Wednesday, July 9, 2008

Some trail users want poison ivy removed

Park group says native plant is hard to get rid of

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When Rachel Caspi went for a run over Father’s Day weekend, she left her house on Avamere Street and took off down the hiker-biker trail along Beach Drive in Rock Creek Park.

By the time she came back, she had a case of poison ivy so bad she needed antibiotics to treat it.

Caspi, of Bethesda, said the trail is lined with poison ivy, and something needs to be done.

‘‘I think I went two steps off the walkway,” she said. ‘‘And that’s not too far. If a dog or child stumbles off the trail, that’s where they’d end up.”

Caspi said she regularly runs along the trail, which meanders along Beach Drive from Garrett Park down into Washington, D.C., Broad swaths of the poisonous plant line the path, she said. After she initially contracted the rash, the area became infected and spread from her ankle to her knee.

‘‘Before the time of antibiotics my leg would’ve been amputated for this,” she said.

She took pictures of her infected leg and sent it to the Montgomery County Parks Department with a note – twice — but hasn’t heard a reply either time.

Calls to county parks officials were not returned.

If something isn’t done about the problem, more and more people will become infected, she said.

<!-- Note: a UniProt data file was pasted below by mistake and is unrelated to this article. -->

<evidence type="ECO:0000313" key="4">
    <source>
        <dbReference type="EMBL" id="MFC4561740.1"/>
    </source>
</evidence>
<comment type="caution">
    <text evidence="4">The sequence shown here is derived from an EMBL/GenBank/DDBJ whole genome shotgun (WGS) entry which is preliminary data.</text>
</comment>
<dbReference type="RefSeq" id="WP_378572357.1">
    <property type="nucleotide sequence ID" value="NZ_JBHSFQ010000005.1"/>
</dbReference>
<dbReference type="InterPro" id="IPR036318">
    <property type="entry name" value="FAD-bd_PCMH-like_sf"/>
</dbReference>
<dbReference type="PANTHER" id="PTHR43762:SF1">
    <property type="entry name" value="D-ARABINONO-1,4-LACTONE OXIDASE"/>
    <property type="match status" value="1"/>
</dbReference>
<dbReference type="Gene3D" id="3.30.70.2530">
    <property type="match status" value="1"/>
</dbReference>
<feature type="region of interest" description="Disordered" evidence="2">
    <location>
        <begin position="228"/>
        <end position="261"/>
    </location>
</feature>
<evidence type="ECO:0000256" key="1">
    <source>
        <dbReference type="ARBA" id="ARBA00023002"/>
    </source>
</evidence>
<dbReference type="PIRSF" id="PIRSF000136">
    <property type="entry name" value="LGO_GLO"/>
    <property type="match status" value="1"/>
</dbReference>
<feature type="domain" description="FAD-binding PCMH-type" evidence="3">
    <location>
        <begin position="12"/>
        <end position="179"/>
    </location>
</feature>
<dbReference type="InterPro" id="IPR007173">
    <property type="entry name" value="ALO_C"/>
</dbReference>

‘‘If you want to see a plant or creature in nature, and walk even a foot off the path you might get [poison ivy],” she said. ‘‘That needs to be fixed.”

Steve Dryden, of the Friends of Rock Creek’s Environment, an environmental group, said he hasn’t heard of any specific infestations of poison ivy throughout Rock Creek, but that he wouldn’t be surprised if the plant was growing near the trail.

‘‘It’s a hard thing to deal with because poison ivy grows naturally. It’s a native plant to the area,” he said. ‘‘It’s kind of one of the common but not very welcome plants here.”

Dryden said the plant is hard to get rid of, since it will grow back. As a nature group, Dryden said Friends of Rock Creek would rather have people learn what poison ivy looks like and avoid it, rather than have it all removed.

He said the three-leaf plant is tough to recognize at first, but after time people can learn to avoid it.

Caspi, however, doesn’t think the leave-it-alone approach is effective.

‘‘I was covered, and there were people I met on the trail who said the same thing,” she said. ‘‘Something needs to be done.”

Recognizing and avoiding poison ivy

Poison Ivy is a native plant to the area and grows easily in shaded areas along trails and hiking paths. Here are some ways to avoid it, or lessen its blows:

Know what it looks like. The adage ‘‘Leaves of three, let it be,” should be your guide. The shiny leaves of poison ivy are also a good indicator.

Shy away from the edges of trails, where poison ivy may encroach. The plant only grows in darker areas, so well canopied forests are a hotbed for it.

If you go hiking or walking through the woods, wear pants or high socks.

Wash your hands immediately after coming in contact with the plant.

Source: The American Academy of Dermatology